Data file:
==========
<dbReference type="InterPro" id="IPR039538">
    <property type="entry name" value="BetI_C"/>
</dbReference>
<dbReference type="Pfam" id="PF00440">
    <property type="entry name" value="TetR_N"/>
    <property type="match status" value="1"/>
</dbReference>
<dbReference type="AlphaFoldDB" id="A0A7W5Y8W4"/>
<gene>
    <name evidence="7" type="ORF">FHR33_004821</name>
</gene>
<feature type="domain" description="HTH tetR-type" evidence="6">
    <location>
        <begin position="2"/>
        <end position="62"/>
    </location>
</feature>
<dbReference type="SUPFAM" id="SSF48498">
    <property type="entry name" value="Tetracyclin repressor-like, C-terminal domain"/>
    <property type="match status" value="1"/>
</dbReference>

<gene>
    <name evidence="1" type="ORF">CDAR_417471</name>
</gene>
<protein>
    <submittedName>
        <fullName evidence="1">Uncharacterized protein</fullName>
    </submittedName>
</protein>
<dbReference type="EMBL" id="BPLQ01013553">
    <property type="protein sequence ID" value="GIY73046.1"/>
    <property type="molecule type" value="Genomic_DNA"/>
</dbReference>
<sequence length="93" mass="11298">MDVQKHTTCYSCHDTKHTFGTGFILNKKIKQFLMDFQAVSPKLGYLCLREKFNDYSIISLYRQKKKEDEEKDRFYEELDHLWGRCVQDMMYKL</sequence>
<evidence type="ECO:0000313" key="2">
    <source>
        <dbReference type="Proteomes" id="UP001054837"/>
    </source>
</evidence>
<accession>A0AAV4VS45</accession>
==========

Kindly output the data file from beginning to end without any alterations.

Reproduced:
<dbReference type="InterPro" id="IPR039538">
    <property type="entry name" value="BetI_C"/>
</dbReference>
<dbReference type="Pfam" id="PF00440">
    <property type="entry name" value="TetR_N"/>
    <property type="match status" value="1"/>
</dbReference>
<dbReference type="AlphaFoldDB" id="A0A7W5Y8W4"/>
<gene>
    <name evidence="7" type="ORF">FHR33_004821</name>
</gene>
<feature type="domain" description="HTH tetR-type" evidence="6">
    <location>
        <begin position="2"/>
        <end position="62"/>
    </location>
</feature>
<dbReference type="SUPFAM" id="SSF48498">
    <property type="entry name" value="Tetracyclin repressor-like, C-terminal domain"/>
    <property type="match status" value="1"/>
</dbReference>

<gene>
    <name evidence="1" type="ORF">CDAR_417471</name>
</gene>
<protein>
    <submittedName>
        <fullName evidence="1">Uncharacterized protein</fullName>
    </submittedName>
</protein>
<dbReference type="EMBL" id="BPLQ01013553">
    <property type="protein sequence ID" value="GIY73046.1"/>
    <property type="molecule type" value="Genomic_DNA"/>
</dbReference>
<sequence length="93" mass="11298">MDVQKHTTCYSCHDTKHTFGTGFILNKKIKQFLMDFQAVSPKLGYLCLREKFNDYSIISLYRQKKKEDEEKDRFYEELDHLWGRCVQDMMYKL</sequence>
<evidence type="ECO:0000313" key="2">
    <source>
        <dbReference type="Proteomes" id="UP001054837"/>
    </source>
</evidence>
<accession>A0AAV4VS45</accession>